Advocates for children, families say Mainers need COVID relief
By Lily Bohlke
AUGUSTA, Maine — As Maine families struggle to recover from the pandemic’s economic fallout, advocates for children and families say quick passage of the $1.9 trillion American Rescue Plan is critical.
According to a recent Census Household Pulse survey, nearly half of Maine adults were in households which lost earnings since the pandemic hit, and losses were higher in households with children.
Stephanie Eglinton, executive director for the Maine Children’s Alliance, said Mainers need the stimulus package, passed by the House, and now being debated in the Senate.
“The American Rescue Plan could dramatically impact child poverty in Maine,” Eglinton contended. “Its provisions have the potential to benefit tens of thousands of children.”
The American Rescue Plan would extend unemployment benefits; increase assistance with nutrition,
rent and utility bills; and send one-time payments of $1,400 to people with qualifying incomes.
Opponents say the bill is too costly, and contains provisions not directly related to the virus.
It also would reinstate and expand emergency paid leave, expand child tax credits and earned income tax credits, and increase funding for child care.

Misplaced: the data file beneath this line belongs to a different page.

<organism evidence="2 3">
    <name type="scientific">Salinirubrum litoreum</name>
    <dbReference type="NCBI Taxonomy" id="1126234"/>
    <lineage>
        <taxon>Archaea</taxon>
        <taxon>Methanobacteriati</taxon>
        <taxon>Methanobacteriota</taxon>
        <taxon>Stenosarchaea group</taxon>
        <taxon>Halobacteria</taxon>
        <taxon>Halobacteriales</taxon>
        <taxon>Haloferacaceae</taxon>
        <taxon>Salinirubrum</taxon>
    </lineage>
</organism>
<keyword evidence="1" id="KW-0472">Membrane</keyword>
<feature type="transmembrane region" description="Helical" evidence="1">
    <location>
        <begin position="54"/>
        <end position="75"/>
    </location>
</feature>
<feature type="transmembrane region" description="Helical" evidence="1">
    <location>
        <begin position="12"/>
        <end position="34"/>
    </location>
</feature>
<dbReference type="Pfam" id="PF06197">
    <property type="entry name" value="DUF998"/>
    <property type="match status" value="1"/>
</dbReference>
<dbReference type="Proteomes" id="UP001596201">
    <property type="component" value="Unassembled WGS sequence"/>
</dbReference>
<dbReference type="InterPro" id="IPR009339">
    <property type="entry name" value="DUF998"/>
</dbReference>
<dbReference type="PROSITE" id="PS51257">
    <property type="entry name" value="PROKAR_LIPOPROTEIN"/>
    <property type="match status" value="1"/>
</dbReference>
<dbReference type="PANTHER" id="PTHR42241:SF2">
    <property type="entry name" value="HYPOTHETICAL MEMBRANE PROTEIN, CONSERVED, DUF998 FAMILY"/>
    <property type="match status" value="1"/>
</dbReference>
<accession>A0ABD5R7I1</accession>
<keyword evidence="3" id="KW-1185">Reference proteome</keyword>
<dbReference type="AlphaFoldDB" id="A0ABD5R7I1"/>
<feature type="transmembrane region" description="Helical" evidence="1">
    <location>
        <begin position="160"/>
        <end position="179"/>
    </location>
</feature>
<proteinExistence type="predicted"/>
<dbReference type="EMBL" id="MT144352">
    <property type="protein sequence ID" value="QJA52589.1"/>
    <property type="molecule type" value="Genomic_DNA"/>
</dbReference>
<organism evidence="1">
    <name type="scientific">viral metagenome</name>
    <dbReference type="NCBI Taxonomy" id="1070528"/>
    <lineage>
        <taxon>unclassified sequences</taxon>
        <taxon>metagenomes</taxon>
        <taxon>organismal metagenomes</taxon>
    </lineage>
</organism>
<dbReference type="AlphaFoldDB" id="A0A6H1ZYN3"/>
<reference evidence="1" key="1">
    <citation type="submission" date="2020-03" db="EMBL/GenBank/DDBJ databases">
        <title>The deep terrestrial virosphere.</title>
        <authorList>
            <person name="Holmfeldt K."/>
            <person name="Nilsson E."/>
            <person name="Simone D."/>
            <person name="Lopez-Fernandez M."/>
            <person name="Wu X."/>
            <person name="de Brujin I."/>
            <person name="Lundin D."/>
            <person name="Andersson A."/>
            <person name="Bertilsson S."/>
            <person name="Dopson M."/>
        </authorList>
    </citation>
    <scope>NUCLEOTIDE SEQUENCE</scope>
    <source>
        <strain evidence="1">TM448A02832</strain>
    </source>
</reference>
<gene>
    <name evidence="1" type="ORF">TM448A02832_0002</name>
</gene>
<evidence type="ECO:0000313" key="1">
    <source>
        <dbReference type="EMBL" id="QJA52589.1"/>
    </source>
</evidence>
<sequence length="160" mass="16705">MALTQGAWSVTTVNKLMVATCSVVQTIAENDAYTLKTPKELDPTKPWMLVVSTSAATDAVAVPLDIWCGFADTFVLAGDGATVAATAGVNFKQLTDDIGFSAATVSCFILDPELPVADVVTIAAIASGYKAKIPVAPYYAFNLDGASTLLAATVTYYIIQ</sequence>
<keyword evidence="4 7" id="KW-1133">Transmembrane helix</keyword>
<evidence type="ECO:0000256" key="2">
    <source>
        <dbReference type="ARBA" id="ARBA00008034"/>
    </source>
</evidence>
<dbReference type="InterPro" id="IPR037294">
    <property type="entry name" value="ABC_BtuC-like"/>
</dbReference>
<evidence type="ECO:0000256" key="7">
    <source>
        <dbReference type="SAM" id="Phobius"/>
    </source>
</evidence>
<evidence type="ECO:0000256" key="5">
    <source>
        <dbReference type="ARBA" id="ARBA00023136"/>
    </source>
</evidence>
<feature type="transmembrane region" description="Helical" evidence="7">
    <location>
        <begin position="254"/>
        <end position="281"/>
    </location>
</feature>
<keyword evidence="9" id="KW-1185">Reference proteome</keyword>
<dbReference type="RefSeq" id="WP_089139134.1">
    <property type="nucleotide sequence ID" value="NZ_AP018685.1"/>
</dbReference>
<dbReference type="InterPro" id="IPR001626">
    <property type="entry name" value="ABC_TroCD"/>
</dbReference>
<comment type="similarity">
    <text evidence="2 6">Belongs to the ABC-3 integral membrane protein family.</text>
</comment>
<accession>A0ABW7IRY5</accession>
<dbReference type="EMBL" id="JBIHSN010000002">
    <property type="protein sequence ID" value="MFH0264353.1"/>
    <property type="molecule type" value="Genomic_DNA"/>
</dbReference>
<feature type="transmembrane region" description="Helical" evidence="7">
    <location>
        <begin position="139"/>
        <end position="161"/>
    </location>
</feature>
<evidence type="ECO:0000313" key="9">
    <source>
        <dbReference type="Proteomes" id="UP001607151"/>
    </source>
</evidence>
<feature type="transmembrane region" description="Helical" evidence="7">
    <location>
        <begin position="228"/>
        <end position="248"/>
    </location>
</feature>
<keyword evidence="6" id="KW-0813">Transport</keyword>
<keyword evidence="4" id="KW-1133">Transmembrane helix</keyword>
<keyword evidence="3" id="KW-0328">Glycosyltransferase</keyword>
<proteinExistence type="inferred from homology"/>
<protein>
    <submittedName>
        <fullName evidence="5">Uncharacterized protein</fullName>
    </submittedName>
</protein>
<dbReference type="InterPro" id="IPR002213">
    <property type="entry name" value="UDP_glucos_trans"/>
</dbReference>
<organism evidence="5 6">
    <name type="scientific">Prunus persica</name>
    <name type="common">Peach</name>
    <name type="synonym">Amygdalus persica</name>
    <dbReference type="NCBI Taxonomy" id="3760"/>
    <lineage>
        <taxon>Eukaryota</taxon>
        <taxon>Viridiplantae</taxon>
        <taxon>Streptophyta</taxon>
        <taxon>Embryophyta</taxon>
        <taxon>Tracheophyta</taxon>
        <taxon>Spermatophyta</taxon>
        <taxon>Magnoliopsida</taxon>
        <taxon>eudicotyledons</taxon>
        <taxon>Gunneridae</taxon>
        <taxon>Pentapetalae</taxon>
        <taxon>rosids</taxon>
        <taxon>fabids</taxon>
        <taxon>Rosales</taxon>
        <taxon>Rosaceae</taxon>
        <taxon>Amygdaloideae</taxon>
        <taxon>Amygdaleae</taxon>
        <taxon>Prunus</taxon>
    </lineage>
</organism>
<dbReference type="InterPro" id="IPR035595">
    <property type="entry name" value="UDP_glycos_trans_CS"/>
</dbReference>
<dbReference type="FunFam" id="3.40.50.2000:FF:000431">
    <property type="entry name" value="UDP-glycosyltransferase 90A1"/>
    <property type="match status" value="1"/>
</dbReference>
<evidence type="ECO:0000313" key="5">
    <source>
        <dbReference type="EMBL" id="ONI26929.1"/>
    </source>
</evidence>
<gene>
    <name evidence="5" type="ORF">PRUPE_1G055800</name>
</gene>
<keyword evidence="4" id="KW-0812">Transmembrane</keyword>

Maine received more than $30 million for childcare in December, and this plan would more than double the allocation.
Eglinton noted businesses are realizing their employees can’t get to work without child care.
“I think one thing that pandemic has done is just a shift of thinking about early care and education for young children, as more of a public good than something that families just privately have to figure out on their own.”
Deborah Weinstein, executive director of the Coalition on Human Needs, said many of the resources will be used to speed vaccinations, increase health coverage and protect education and other services.
“Above all, the rescue plan directs help where it is most needed: to jobless, to rural areas, to communities of color, to children and families and people with disabilities,” Weinstein outlined.
She pointed out the U.S. hasn’t faced an economic crisis of this scale since the Great Depression, and added without adequate relief, many Americans will be pushed out of the middle class and into prolonged hardship.